Monday, July 30, 2007

State Sen. Ronda Storms Wants To Hold Public Hearings Statewide to Ensure Mistakes Like Those in Courtney Clark's case Are Not Repeated.

By MELANIE AVE, Times Staff Writer

SARASOTA - The downtown headquarters of the Sarasota Family YMCA is in a 10-story Spanish-style building flanked by stately palm trees. A chandelier lights the marble-floored lobby. Valet parking out front is free.

The Sarasota YMCA, which entered the state's foster care business 10 years ago, is now one of the oldest and richest private child welfare agencies in Florida.

Since 1998, its first full year of foster work, the Sarasota YMCA's annual revenue has grown 379 percent, from $19-million to $91-million.

It receives $72-million to care for abused and neglected children in five counties, including Pinellas and Pasco. Last year its CEO, Carl Weinrich, made $254,000, far more than the man who oversees the state's entire child welfare system.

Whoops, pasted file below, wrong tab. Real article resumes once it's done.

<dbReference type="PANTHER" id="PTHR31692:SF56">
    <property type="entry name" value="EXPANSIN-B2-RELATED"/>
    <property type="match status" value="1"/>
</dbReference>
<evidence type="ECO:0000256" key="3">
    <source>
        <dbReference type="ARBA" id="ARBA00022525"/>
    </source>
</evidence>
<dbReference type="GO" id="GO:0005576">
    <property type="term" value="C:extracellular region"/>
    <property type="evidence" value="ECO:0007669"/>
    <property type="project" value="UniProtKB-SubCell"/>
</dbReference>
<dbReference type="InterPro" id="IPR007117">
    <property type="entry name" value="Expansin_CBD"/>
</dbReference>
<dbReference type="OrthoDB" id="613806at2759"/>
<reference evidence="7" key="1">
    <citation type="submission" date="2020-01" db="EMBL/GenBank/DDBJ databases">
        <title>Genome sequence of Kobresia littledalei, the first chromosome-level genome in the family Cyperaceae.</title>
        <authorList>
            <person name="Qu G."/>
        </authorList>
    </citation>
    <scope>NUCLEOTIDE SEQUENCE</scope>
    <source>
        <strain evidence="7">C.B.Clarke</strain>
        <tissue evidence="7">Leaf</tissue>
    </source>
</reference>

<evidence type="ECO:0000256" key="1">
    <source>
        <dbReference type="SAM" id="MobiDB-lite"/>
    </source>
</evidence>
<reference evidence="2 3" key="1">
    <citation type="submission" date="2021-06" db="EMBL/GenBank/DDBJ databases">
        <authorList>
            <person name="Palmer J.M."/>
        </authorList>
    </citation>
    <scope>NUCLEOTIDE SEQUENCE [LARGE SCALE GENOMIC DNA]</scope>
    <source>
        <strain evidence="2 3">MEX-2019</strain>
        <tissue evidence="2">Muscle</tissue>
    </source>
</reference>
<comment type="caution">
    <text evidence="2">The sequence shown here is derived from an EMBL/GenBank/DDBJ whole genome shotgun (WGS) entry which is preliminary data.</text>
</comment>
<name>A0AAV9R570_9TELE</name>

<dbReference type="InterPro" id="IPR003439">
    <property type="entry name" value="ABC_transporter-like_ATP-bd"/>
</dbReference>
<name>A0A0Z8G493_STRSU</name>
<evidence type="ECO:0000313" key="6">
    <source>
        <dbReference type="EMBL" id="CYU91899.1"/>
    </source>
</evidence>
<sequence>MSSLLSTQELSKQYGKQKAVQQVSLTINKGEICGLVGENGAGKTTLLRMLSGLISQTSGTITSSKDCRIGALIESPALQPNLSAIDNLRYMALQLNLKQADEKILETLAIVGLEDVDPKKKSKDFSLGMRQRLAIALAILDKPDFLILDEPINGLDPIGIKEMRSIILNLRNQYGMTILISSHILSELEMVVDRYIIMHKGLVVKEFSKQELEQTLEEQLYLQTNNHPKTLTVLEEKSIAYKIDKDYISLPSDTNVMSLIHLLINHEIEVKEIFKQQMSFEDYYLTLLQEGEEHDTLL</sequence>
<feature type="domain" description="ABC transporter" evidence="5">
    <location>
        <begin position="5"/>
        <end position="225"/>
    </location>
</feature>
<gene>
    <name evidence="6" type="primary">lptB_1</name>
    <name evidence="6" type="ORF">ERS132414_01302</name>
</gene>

But for all the money, the Sarasota YMCA is faltering in its most basic mission: protecting children. Though its funding per child was the highest among 20 community child care agencies, its overall performance was the worst. In several key categories, including salaries of caseworkers, it ranks at or near the bottom, state records show.

In the last two months, the Sarasota YMCA's shortcomings were revealed in two high-profile cases: a 2-year-old former Pinellas County foster girl, Courtney Clark, who disappeared for nine months, and an 18-month-old Manatee County girl who suffocated under a stove.

"The Sarasota YMCA in the last couple of years has gotten away from being focused on the children," said Andrea Moore, executive director of the advocacy group Florida's Children First.

State Sen. Ronda Storms, R-Brandon, who chairs the Senate Committee on Children, Families and Elder Affairs, said she wants to hold public hearings statewide to ensure mistakes like those in Courtney Clark's case are not repeated.

Titled and Abridged for E.A. read entire story here >>

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